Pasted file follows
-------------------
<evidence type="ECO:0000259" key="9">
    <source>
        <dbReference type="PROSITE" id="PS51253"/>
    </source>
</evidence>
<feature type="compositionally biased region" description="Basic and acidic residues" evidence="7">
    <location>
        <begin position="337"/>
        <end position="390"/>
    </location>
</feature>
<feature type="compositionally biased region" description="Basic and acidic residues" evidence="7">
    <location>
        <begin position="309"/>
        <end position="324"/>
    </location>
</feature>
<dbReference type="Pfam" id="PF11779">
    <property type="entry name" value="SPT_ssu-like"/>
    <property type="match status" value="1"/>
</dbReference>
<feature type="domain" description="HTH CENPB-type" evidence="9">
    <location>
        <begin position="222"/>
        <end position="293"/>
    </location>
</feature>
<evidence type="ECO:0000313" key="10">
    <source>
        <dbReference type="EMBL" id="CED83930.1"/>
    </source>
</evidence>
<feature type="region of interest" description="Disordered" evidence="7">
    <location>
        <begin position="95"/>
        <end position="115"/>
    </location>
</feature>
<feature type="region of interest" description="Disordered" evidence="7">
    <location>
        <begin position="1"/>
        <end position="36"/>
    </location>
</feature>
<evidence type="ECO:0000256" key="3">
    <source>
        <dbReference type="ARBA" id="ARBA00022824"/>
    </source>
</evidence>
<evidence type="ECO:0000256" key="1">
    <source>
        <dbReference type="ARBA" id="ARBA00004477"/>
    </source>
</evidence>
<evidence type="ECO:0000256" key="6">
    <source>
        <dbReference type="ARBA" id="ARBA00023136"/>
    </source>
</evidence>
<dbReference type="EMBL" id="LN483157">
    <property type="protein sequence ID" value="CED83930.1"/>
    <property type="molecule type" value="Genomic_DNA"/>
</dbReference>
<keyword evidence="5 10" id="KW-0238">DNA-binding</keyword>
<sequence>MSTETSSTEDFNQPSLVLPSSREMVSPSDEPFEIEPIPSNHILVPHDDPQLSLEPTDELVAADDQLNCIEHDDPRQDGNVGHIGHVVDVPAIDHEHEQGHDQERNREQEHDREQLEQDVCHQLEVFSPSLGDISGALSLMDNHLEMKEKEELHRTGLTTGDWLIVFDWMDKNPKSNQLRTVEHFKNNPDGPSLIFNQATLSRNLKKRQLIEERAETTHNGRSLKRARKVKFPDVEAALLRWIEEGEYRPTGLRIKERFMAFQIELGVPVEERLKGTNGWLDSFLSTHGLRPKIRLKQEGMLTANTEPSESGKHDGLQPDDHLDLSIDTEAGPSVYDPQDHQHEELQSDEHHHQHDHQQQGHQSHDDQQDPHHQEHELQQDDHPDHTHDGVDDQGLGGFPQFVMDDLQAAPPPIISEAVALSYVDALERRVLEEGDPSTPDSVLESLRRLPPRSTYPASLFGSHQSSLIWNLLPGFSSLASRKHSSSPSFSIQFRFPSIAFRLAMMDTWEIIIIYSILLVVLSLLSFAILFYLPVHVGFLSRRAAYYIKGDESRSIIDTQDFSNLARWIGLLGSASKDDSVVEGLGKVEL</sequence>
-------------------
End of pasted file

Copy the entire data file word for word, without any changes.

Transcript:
<evidence type="ECO:0000259" key="9">
    <source>
        <dbReference type="PROSITE" id="PS51253"/>
    </source>
</evidence>
<feature type="compositionally biased region" description="Basic and acidic residues" evidence="7">
    <location>
        <begin position="337"/>
        <end position="390"/>
    </location>
</feature>
<feature type="compositionally biased region" description="Basic and acidic residues" evidence="7">
    <location>
        <begin position="309"/>
        <end position="324"/>
    </location>
</feature>
<dbReference type="Pfam" id="PF11779">
    <property type="entry name" value="SPT_ssu-like"/>
    <property type="match status" value="1"/>
</dbReference>
<feature type="domain" description="HTH CENPB-type" evidence="9">
    <location>
        <begin position="222"/>
        <end position="293"/>
    </location>
</feature>
<evidence type="ECO:0000313" key="10">
    <source>
        <dbReference type="EMBL" id="CED83930.1"/>
    </source>
</evidence>
<feature type="region of interest" description="Disordered" evidence="7">
    <location>
        <begin position="95"/>
        <end position="115"/>
    </location>
</feature>
<feature type="region of interest" description="Disordered" evidence="7">
    <location>
        <begin position="1"/>
        <end position="36"/>
    </location>
</feature>
<evidence type="ECO:0000256" key="3">
    <source>
        <dbReference type="ARBA" id="ARBA00022824"/>
    </source>
</evidence>
<evidence type="ECO:0000256" key="1">
    <source>
        <dbReference type="ARBA" id="ARBA00004477"/>
    </source>
</evidence>
<evidence type="ECO:0000256" key="6">
    <source>
        <dbReference type="ARBA" id="ARBA00023136"/>
    </source>
</evidence>
<dbReference type="EMBL" id="LN483157">
    <property type="protein sequence ID" value="CED83930.1"/>
    <property type="molecule type" value="Genomic_DNA"/>
</dbReference>
<keyword evidence="5 10" id="KW-0238">DNA-binding</keyword>
<sequence>MSTETSSTEDFNQPSLVLPSSREMVSPSDEPFEIEPIPSNHILVPHDDPQLSLEPTDELVAADDQLNCIEHDDPRQDGNVGHIGHVVDVPAIDHEHEQGHDQERNREQEHDREQLEQDVCHQLEVFSPSLGDISGALSLMDNHLEMKEKEELHRTGLTTGDWLIVFDWMDKNPKSNQLRTVEHFKNNPDGPSLIFNQATLSRNLKKRQLIEERAETTHNGRSLKRARKVKFPDVEAALLRWIEEGEYRPTGLRIKERFMAFQIELGVPVEERLKGTNGWLDSFLSTHGLRPKIRLKQEGMLTANTEPSESGKHDGLQPDDHLDLSIDTEAGPSVYDPQDHQHEELQSDEHHHQHDHQQQGHQSHDDQQDPHHQEHELQQDDHPDHTHDGVDDQGLGGFPQFVMDDLQAAPPPIISEAVALSYVDALERRVLEEGDPSTPDSVLESLRRLPPRSTYPASLFGSHQSSLIWNLLPGFSSLASRKHSSSPSFSIQFRFPSIAFRLAMMDTWEIIIIYSILLVVLSLLSFAILFYLPVHVGFLSRRAAYYIKGDESRSIIDTQDFSNLARWIGLLGSASKDDSVVEGLGKVEL</sequence>